Magic mushrooms defeat tobacco addiction in ground-breaking pilot study

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The hallucinogenic substance found in magic mushrooms could help smokers kick the habit, according to a pilot study published this week in the Journal of Psychopharmacology.

“This is the first study to provide preliminary data on the safety and feasibility of psilocybin as an adjunct to smoking cessation treatment,” Matthew W. Johnson of Johns Hopkins University School of Medicine and his colleagues wrote in their study.

“An estimated 5 million worldwide deaths per year are caused by tobacco use, and those numbers are projected to rise to over 8 million deaths annually by 2030. Given the global scope of smoking-related mortality, and the modest success rates of approved smoking cessation treatments, the novel approach presented here warrants further investigation with a randomized controlled trial.”

Due to the small size of the study, the researchers cannot make any definite medical recommendations.

But the findings — if they are supported by additional research — suggest psilocybin could be one of the most powerful anti-addiction treatments around. Most tobacco addiction treatments have a success rate of about 35 percent on average, while the psilocybin treatment had a success rate of 80 percent.

Psilocybin-containing mushrooms were outlawed in the United States in 1968 after the drug became associated with the hippie counterculture. Recent studies have found that the drug activates the brain network associated with dreaming, and a single dose can produce long-lasting changes in personality.

The researchers recruited 10 men and 5 women who smoked a minimum of 10 cigarettes per day and had multiple unsuccessful past attempts to quit smoking.

The participants attended four weekly meetings to receive cognitive behavioral therapy for smoking cessation. At these initial meetings, the researchers also prepared the participants for their psychedelic experience.

At week 5 of treatment, the participants were given a moderate dose of psilocybin. During this session, the participants were encouraged to lie down on a couch and focus on their thought processes, while wearing an eye mask and listening to music.  The participants were closely monitored by two members of the research team.

Though the psilocybin has very few physiological side-effects and is not addictive, the drug can produce frightening or discomforting psychological experiences. One participant experienced an “extreme” rating of fear, fear of insanity, or feeling trapped at some time during a session, and another five participants reported “strong” ratings.

These experiences were “readily managed by interpersonal support, and had resolved by the end of the sessions,” the researchers said.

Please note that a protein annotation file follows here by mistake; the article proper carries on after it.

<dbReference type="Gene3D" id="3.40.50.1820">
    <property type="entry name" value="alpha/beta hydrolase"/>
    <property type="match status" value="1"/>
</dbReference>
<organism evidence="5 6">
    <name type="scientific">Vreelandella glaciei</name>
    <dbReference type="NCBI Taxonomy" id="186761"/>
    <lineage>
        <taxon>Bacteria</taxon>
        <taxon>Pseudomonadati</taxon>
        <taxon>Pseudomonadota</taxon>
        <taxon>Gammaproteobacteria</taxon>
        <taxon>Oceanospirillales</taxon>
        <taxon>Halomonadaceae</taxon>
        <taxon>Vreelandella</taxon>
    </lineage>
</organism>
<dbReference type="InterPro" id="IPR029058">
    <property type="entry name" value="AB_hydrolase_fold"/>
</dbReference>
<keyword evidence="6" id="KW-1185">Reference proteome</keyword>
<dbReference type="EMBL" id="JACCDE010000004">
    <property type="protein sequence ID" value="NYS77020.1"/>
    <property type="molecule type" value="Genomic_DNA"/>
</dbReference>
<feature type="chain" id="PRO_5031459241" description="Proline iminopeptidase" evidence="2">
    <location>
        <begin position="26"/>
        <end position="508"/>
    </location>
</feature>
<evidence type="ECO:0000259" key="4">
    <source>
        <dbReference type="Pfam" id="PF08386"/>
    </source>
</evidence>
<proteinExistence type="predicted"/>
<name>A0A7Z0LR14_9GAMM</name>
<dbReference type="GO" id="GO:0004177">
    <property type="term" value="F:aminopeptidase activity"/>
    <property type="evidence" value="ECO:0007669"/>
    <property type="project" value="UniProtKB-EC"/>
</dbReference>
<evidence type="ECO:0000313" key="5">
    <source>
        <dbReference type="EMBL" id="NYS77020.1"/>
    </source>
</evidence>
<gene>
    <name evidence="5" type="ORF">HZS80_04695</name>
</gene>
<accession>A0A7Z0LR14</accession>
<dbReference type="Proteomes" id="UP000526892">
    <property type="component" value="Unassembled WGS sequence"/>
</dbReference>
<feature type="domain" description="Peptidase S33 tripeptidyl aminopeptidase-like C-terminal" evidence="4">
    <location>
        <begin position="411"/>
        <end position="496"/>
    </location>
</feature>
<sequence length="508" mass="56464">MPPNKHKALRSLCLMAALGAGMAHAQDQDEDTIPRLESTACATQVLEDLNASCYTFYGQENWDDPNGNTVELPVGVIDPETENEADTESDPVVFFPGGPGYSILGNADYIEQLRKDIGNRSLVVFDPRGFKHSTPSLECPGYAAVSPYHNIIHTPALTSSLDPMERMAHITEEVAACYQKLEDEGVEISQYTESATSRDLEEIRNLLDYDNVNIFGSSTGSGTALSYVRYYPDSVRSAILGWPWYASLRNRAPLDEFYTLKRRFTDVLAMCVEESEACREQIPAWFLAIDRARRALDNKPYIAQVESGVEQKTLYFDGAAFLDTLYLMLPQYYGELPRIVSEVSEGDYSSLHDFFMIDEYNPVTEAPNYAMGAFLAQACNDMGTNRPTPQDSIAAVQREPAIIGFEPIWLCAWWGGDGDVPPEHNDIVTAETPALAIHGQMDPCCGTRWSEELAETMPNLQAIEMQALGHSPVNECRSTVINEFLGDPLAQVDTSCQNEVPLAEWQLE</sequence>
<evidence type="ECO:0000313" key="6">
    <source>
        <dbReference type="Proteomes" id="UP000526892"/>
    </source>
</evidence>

Once the experience came to an end, the participants were asked to write an open-ended narrative describing their session to discuss with staff the following day, the researchers explained.

The participants continued meeting weekly with the researchers, and received another dose of psilocybin at week 7. They were given the option to receive another dose at week 13. The treatment program ended after 15 weeks.

A six month follow-up found that 12 of the 15 participants had remained smoke-free.

Eleven of the participants had quit smoking after their first psilocybin session, “and demonstrated biologically verified smoking abstinence throughout the following 10 weeks of active treatment,” Johnson and his colleagues said.

In addition, 87 percent of the participants rated their psychedelic experience as among the 10 most meaningful experiences of their lives. The same percentage reported that their personal well-being or life satisfaction had increased very much as a result of their psilocybin sessions.

The study was the first to examine whether psilocybin could be useful in the treatment of tobacco addiction, though previous studies have found that another hallucinogenic drug, LSD, could help treat alcoholism, the researchers noted.

How these hallucinogenic drugs help fight addiction is unclear.

“Participant responses in the present study suggest that increased temporal horizon, increased self-efficacy, and altered life priorities may be involved,” Johnson and his colleagues wrote in their study. “The present results regarding tobacco addiction, combined with previous studies showing efficacy of 5-HT2AR agonists for treatment of alcoholism and opioid dependence, suggest higher-order psychological and/or biological mechanisms related to addiction are involved.”

“Quitting smoking isn’t a simple biological reaction to psilocybin, as with other medications that directly affect nicotine receptors,” Johnson further explained in a news release. “When administered after careful preparation and in a therapeutic context, psilocybin can lead to deep reflection about one’s life and spark motivation to change.”

The researchers’ next study will compare smoking success rates for people who take psilocybin versus those who use nicotine patches.



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